Mobile Security: Lessons from AsiaLeading Institutions Engage Customers in Protection Measures
When it comes to mobile security issues, U.S. financial institutions and other organizations could learn some important lessons from banks in Asia's most developed markets, including Singapore, says payments fraud expert Tom Wills. For example, Asian banks are more willing than their U.S. counterparts to involve consumers in security measures, he says.
"I've found that financial institutions here [in Asia] are very willing to embrace security and to get their consumers involved in securing their own financial assets," he says during an interview with Information Security Media Group (transcript below).
In the U.S. and other Western markets, organizations are often reluctant to involve customers in security - for fear of resistance. But Wills sees a different mindset in Singapore and other leading Asian markets.
"I've found that they're willing to experiment and try different ways to see what sticks," he says. "And I think that would be a good take-away for U.S. financial institutions as well ... not to worry about trying to new things."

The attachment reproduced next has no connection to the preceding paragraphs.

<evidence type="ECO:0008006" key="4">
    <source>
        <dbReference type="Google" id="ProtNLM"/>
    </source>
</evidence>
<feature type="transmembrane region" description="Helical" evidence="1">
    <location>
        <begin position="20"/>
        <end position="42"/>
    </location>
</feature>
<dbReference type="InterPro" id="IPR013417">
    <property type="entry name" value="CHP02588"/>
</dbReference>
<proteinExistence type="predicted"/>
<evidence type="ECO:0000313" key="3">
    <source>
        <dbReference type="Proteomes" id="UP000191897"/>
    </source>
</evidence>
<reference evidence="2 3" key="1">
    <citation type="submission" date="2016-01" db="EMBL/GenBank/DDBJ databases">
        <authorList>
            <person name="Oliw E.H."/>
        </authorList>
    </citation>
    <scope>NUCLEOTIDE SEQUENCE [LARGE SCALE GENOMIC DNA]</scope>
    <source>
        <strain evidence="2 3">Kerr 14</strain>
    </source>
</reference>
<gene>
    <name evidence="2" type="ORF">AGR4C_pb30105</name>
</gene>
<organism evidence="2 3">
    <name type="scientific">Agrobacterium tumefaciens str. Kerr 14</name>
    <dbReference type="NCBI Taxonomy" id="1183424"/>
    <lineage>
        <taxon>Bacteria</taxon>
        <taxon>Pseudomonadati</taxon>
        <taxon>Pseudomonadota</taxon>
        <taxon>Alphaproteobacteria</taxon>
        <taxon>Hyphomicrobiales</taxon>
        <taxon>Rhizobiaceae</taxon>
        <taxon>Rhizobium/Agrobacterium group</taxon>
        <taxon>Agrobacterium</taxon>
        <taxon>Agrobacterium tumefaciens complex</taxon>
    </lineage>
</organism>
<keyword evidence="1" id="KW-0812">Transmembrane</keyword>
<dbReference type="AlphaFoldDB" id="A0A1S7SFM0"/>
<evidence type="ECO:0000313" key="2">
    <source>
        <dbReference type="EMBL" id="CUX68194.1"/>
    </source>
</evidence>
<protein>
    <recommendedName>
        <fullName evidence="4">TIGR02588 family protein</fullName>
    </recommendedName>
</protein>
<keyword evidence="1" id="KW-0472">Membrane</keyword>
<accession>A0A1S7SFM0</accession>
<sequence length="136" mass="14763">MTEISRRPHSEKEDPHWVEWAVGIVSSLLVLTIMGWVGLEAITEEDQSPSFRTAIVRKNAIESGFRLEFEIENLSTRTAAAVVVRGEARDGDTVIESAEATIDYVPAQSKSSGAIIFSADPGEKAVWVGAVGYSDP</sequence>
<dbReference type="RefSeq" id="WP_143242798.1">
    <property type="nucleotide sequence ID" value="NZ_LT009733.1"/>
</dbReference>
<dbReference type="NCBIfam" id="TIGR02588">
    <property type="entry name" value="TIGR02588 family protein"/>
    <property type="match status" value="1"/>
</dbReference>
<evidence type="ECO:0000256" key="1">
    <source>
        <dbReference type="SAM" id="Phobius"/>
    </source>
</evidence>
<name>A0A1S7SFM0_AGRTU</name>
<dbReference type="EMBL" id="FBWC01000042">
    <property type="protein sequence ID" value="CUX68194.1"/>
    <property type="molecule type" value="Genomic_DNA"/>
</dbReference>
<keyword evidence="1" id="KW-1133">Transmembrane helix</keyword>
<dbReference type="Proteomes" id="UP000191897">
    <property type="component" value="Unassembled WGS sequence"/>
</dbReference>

Wills adds: "In more advanced countries in [Asia Pacific], the types of threats that are going on are very similar to what we're seeing in the U.S."
During this interview, Wills discusses:
- The role EMV plays in mobile payments throughout Asia;
- How PCI impacts financial services;
- Mobile application security risks facing every global market.
Wills, who now serves as the director of Ontrack Advisory, a company focused on payments innovation, is an expert in digital trust. For more than three decades, he has worked with companies such as Visa, VeriFone, Intuit, Wells Fargo and Bank of America, as well as multiple startups, to enhance security and compliance. He is a frequent speaker and media commentator on the topics of mobile, identity and security.
Also, see these webinar training sessions featuring Wills:
- Mobile Banking: Emerging Threats, Vulnerabilities and Counter-Measures;